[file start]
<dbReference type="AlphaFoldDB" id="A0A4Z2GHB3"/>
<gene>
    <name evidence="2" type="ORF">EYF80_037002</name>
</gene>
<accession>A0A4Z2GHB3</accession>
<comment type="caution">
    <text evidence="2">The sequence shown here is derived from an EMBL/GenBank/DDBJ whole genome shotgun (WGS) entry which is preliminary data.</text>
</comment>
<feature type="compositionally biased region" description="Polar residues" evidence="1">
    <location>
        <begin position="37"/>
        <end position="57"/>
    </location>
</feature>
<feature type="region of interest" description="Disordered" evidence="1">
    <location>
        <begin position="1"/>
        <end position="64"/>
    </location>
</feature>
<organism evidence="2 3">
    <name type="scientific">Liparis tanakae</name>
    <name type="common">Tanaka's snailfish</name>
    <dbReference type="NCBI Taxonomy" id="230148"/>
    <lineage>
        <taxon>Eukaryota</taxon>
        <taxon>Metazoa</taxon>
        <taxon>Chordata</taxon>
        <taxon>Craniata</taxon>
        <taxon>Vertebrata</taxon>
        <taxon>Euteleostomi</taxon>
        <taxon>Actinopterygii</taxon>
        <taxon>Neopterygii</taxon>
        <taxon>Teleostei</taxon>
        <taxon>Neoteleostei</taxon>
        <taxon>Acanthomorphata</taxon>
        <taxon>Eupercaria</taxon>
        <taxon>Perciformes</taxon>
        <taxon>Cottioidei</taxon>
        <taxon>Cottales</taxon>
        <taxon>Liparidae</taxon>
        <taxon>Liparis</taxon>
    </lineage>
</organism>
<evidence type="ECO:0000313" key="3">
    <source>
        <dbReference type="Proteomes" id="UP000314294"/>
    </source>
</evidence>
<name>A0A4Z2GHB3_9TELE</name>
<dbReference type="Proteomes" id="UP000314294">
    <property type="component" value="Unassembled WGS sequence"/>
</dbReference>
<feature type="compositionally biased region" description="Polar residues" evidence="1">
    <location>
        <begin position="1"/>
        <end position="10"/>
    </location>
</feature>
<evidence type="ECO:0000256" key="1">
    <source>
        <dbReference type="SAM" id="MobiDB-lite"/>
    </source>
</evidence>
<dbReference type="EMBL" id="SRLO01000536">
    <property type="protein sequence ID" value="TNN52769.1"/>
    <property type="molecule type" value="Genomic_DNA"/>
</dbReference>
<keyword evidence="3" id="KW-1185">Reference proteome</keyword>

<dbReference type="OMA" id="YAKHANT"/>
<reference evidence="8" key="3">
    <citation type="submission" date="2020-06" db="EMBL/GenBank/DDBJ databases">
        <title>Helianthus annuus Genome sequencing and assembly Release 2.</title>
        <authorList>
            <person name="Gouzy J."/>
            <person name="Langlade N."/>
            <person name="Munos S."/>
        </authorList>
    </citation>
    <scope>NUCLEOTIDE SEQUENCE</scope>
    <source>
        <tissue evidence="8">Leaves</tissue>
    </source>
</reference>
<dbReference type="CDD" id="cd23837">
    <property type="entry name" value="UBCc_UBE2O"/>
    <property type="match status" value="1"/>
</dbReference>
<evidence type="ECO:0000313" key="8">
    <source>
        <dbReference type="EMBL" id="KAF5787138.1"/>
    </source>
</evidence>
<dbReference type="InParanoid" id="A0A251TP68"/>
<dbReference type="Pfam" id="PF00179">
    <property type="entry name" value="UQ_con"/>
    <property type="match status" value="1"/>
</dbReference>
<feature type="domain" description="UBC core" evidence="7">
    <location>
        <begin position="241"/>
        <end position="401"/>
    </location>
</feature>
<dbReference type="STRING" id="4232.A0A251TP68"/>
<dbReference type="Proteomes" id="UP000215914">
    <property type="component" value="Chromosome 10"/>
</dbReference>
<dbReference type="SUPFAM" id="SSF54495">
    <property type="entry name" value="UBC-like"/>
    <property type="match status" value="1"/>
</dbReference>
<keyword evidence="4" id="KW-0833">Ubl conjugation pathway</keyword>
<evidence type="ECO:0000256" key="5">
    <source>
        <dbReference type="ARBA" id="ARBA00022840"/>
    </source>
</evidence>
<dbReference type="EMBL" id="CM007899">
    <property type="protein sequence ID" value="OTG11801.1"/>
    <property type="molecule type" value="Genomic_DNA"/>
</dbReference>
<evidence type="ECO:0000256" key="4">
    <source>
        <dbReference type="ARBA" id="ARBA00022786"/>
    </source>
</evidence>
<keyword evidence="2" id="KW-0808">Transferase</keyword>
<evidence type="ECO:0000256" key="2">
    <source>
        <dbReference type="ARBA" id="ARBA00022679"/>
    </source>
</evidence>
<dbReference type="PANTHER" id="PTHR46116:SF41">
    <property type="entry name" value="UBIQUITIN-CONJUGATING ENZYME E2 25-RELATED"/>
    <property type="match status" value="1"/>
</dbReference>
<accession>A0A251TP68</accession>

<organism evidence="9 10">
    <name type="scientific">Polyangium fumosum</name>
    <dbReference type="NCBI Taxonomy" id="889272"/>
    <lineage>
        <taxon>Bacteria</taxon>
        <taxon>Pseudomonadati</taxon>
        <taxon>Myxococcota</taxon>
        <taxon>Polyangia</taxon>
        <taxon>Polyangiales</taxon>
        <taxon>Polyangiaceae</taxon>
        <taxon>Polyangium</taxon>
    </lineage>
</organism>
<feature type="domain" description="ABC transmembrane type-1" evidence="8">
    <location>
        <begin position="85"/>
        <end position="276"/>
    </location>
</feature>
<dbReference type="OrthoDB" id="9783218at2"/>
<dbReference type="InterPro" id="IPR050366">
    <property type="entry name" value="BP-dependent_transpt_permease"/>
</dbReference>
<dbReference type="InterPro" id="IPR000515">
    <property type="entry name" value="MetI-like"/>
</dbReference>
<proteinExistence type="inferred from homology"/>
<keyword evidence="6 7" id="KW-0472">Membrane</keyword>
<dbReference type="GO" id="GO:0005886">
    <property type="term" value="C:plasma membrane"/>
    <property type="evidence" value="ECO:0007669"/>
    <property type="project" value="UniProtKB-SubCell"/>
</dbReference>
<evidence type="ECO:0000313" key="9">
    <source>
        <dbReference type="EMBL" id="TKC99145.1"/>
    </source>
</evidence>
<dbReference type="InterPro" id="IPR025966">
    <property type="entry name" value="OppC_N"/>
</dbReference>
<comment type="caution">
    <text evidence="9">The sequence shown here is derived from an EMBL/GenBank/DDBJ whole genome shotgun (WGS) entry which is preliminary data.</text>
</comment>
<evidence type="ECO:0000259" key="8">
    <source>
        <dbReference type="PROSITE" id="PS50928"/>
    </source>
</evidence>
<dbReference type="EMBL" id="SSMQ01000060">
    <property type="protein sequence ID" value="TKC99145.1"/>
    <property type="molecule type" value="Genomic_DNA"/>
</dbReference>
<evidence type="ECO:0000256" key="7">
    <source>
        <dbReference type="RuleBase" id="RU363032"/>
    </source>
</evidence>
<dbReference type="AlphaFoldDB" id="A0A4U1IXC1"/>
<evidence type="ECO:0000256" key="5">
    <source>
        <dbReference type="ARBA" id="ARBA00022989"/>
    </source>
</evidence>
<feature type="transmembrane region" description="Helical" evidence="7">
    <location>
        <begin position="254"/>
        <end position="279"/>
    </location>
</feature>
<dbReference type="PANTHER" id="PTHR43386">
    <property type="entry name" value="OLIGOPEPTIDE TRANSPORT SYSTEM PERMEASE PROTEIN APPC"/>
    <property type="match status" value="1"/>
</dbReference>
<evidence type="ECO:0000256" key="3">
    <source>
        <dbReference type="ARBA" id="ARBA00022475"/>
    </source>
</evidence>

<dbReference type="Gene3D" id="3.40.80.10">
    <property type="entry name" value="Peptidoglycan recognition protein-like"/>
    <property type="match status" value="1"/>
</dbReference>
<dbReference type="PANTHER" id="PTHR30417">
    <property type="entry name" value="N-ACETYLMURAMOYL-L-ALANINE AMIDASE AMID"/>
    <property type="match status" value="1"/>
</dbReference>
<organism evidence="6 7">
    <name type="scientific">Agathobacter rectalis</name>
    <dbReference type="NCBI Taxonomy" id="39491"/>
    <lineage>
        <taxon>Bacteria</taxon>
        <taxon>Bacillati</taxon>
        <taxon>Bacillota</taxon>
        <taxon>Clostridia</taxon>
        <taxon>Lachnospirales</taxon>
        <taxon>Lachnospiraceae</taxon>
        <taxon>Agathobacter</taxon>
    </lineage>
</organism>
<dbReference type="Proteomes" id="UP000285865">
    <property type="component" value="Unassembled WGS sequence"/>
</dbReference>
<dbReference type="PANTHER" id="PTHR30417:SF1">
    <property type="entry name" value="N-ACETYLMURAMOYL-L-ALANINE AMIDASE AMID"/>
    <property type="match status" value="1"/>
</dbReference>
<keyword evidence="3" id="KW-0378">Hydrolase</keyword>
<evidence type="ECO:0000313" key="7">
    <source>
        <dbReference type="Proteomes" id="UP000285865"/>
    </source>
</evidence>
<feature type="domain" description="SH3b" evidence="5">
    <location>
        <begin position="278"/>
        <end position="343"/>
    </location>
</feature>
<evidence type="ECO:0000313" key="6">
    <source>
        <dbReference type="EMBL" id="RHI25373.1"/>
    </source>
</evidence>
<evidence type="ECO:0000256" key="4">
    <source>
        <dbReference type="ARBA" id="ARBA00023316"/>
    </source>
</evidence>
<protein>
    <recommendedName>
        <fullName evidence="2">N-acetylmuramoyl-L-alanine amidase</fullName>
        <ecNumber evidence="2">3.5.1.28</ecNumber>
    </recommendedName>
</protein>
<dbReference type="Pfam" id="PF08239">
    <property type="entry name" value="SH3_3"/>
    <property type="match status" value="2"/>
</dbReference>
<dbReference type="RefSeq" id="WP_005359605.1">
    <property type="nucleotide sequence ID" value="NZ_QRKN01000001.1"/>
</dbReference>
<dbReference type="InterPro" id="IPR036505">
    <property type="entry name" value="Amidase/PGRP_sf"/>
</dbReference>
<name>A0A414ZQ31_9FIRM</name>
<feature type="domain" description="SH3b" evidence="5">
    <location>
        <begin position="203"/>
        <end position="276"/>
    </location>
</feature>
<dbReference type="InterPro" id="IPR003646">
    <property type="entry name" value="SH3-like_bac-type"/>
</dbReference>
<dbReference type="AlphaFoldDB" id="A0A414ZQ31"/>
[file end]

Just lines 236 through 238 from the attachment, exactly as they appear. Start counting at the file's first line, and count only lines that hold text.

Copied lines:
        <taxon>Agathobacter</taxon>
    </lineage>
</organism>